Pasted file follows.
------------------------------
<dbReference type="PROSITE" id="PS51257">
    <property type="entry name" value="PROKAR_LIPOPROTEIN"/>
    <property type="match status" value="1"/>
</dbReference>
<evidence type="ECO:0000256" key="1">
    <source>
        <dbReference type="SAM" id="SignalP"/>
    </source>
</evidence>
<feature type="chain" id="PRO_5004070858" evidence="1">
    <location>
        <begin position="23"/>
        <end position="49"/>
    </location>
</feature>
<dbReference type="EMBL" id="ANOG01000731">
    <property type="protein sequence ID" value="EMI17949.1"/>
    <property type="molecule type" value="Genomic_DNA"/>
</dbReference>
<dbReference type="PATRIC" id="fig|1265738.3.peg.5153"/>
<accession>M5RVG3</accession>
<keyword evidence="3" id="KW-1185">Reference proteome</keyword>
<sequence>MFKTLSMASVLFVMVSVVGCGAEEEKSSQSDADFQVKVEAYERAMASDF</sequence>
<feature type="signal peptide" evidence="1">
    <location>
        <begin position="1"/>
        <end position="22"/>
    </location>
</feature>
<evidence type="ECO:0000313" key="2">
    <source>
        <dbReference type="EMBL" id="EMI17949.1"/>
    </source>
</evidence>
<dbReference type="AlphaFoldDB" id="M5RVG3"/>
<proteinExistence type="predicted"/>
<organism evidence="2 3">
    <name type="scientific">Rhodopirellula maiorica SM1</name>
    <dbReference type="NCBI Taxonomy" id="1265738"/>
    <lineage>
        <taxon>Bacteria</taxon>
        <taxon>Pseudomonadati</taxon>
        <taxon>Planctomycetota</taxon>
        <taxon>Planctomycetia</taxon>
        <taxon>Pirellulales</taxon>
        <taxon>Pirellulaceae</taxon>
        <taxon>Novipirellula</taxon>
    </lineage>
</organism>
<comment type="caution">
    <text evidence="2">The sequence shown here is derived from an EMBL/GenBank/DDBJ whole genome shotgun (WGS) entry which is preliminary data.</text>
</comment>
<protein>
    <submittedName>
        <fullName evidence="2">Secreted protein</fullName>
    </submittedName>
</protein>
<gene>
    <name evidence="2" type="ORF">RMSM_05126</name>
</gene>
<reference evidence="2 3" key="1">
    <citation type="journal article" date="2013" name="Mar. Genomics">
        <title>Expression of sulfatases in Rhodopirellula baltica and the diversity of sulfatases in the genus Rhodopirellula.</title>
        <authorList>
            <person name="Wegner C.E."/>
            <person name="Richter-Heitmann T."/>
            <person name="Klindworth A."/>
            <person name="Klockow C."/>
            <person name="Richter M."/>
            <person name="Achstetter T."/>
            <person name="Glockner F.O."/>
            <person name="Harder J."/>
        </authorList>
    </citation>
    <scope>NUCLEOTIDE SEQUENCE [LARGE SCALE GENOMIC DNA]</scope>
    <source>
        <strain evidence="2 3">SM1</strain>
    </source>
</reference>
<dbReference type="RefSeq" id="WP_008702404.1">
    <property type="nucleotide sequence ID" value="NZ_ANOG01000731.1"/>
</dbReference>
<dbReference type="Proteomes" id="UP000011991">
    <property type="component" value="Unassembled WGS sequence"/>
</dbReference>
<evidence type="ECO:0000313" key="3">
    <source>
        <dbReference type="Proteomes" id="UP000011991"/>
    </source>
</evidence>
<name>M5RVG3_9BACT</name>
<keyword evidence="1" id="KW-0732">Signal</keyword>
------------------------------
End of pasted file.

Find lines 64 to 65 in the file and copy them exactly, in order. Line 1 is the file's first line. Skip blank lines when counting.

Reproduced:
        <authorList>
            <person name="Wegner C.E."/>